, Volume 97, Issue 1, pp 23–29

A concurrently available nondrug reinforcer prevents the acquisition or decreases the maintenance of cocaine-reinforced behavior


  • Marilyn E. Carroll
    • Psychiatry DepartmentUniversity of Minnesota Medical School
  • Sylvie T. Lac
    • Psychiatry DepartmentUniversity of Minnesota Medical School
  • Sheryl L. Nygaard
    • Psychiatry DepartmentUniversity of Minnesota Medical School
Original Investigations

DOI: 10.1007/BF00443407

Cite this article as:
Carroll, M.E., Lac, S.T. & Nygaard, S.L. Psychopharmacology (1989) 97: 23. doi:10.1007/BF00443407


Lever-Pressing responses of 55 rats were reinforced with IV-delivered cocaine (0.2 mg/kg) or saline under conditions of continuous access for 15 24-h sessions. The rats also responded on tongue-operated drinking devices for deliveries of a 3% (w/v) glucose +0.125% (w/v) sacharin (G+S) solution or water. The effects of removing these substances on behavior maintained by G+S, water, cocaine, or saline were compared in 11 groups. Terminating cocaine access produced a decrease in G+S drinking and an increase in food and water intake. In contrast, a group of rats that did not initially self-administer G+S showed increases in G+S drinking when cocaine was removed, and G+S-maintained responding persisted when cocaine was reinstated. Substitution of water for G+S produced a nearly two-fold increase in cocaine-reinforced behavior but no change in IV-delivered saline self-administration in a control group. A group that did not initially self-administer cocaine increased its infusion rate to over 400 infusions per day as soon as G+S was replaced with water. The effect of presenting cocaine to a group that responded for G+S alone was to decrease G+S intake, but there was only a a transient decrease in water intake in the control group. Likewise, presentation of G+S to a group of rats self-administering cocaine resulted in a decrease in infusions, but saline infusions did not change in a control group. Generally, there was an increase in food and water intake during cocaine removal, but food and water intake did not vary systematically with the removal or presentation of G+S. The results suggest that behavior reinforced by IV-delivered cocaine can be substantially altered by the discontinuation or presentation of G+S, an orally self-administered nondrug reinforcer.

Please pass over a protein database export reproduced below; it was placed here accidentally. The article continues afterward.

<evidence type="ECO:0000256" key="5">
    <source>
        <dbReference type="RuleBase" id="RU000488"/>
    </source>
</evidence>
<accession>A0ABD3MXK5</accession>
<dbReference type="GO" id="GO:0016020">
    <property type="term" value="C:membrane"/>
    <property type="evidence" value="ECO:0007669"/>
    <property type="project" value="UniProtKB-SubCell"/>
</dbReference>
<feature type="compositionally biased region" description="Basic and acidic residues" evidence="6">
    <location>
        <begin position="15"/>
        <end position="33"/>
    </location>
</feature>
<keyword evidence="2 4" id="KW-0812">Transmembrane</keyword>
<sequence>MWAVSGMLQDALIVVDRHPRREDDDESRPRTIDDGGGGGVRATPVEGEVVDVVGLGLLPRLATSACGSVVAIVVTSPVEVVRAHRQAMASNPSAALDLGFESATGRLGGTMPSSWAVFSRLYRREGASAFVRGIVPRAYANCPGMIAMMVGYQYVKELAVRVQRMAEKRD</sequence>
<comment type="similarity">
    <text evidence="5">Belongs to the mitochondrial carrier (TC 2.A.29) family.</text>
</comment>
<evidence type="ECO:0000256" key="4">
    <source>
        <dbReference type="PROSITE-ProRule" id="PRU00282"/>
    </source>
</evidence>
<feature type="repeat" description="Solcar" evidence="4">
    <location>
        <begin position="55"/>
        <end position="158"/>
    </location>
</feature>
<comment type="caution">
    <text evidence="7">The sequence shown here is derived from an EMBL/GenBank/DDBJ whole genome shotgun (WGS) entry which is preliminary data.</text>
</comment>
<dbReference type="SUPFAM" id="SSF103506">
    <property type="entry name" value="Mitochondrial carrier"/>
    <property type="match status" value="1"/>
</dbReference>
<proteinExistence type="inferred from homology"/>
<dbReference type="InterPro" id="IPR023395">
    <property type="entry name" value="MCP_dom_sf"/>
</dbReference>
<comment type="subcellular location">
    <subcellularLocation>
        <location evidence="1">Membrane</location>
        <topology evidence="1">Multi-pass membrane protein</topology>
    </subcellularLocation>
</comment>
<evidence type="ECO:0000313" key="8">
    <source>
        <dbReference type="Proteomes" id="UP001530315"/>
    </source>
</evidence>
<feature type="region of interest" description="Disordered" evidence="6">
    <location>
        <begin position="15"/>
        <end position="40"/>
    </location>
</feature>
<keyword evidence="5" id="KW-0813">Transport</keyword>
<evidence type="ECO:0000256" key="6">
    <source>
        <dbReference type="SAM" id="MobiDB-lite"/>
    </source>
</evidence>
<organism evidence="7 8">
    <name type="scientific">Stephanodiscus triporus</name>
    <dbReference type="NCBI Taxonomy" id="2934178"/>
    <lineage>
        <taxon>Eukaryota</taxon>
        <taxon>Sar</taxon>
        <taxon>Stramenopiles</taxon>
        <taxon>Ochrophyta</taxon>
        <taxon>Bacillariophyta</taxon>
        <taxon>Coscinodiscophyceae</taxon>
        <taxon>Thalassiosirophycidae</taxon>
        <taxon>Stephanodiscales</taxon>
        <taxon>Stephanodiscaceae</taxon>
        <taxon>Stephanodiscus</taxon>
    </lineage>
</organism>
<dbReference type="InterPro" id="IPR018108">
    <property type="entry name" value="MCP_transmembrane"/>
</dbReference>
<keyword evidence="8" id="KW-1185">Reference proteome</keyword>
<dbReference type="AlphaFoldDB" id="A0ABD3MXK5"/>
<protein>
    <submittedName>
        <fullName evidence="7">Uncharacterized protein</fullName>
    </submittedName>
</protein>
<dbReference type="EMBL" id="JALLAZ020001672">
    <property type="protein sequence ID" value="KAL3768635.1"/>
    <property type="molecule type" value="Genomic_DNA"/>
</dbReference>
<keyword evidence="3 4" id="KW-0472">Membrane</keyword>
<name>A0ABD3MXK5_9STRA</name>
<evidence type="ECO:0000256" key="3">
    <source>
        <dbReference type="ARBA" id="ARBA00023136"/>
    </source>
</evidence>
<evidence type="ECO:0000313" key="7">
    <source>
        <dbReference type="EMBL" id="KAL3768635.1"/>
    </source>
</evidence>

Key words

AcquisitionCocaineBehavioral dependenceRemovalIV drug self-administrationGlucose+saccharinPreventionReinforcer interactionReward contrastRats

Copyright information

© Springer-Verlag 1989